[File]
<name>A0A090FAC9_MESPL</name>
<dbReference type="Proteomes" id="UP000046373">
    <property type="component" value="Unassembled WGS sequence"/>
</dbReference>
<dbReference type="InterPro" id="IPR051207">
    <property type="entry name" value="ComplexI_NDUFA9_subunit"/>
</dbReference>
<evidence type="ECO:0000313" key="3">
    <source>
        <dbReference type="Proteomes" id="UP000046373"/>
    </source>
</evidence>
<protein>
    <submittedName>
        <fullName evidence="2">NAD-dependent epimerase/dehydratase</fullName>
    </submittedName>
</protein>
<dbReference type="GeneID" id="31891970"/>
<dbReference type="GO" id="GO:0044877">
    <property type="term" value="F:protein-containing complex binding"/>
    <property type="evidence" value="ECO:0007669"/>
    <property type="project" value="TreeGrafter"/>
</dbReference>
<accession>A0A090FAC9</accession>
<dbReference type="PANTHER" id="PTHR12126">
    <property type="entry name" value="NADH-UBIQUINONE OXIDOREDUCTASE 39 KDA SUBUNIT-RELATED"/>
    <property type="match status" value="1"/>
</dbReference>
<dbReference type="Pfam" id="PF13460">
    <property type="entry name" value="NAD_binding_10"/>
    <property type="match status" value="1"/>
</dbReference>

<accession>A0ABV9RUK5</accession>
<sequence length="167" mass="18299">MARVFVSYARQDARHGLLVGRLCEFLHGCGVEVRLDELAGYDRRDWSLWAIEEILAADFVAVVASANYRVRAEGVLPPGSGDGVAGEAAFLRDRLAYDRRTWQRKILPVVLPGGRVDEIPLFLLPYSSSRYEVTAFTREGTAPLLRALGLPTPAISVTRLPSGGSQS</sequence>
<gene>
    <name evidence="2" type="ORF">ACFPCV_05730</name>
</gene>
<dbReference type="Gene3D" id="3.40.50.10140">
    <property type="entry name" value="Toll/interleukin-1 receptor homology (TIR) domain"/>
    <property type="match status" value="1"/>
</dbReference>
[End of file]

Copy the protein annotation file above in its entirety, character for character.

<name>A0A090FAC9_MESPL</name>
<dbReference type="Proteomes" id="UP000046373">
    <property type="component" value="Unassembled WGS sequence"/>
</dbReference>
<dbReference type="InterPro" id="IPR051207">
    <property type="entry name" value="ComplexI_NDUFA9_subunit"/>
</dbReference>
<evidence type="ECO:0000313" key="3">
    <source>
        <dbReference type="Proteomes" id="UP000046373"/>
    </source>
</evidence>
<protein>
    <submittedName>
        <fullName evidence="2">NAD-dependent epimerase/dehydratase</fullName>
    </submittedName>
</protein>
<dbReference type="GeneID" id="31891970"/>
<dbReference type="GO" id="GO:0044877">
    <property type="term" value="F:protein-containing complex binding"/>
    <property type="evidence" value="ECO:0007669"/>
    <property type="project" value="TreeGrafter"/>
</dbReference>
<accession>A0A090FAC9</accession>
<dbReference type="PANTHER" id="PTHR12126">
    <property type="entry name" value="NADH-UBIQUINONE OXIDOREDUCTASE 39 KDA SUBUNIT-RELATED"/>
    <property type="match status" value="1"/>
</dbReference>
<dbReference type="Pfam" id="PF13460">
    <property type="entry name" value="NAD_binding_10"/>
    <property type="match status" value="1"/>
</dbReference>

<accession>A0ABV9RUK5</accession>
<sequence length="167" mass="18299">MARVFVSYARQDARHGLLVGRLCEFLHGCGVEVRLDELAGYDRRDWSLWAIEEILAADFVAVVASANYRVRAEGVLPPGSGDGVAGEAAFLRDRLAYDRRTWQRKILPVVLPGGRVDEIPLFLLPYSSSRYEVTAFTREGTAPLLRALGLPTPAISVTRLPSGGSQS</sequence>
<gene>
    <name evidence="2" type="ORF">ACFPCV_05730</name>
</gene>
<dbReference type="Gene3D" id="3.40.50.10140">
    <property type="entry name" value="Toll/interleukin-1 receptor homology (TIR) domain"/>
    <property type="match status" value="1"/>
</dbReference>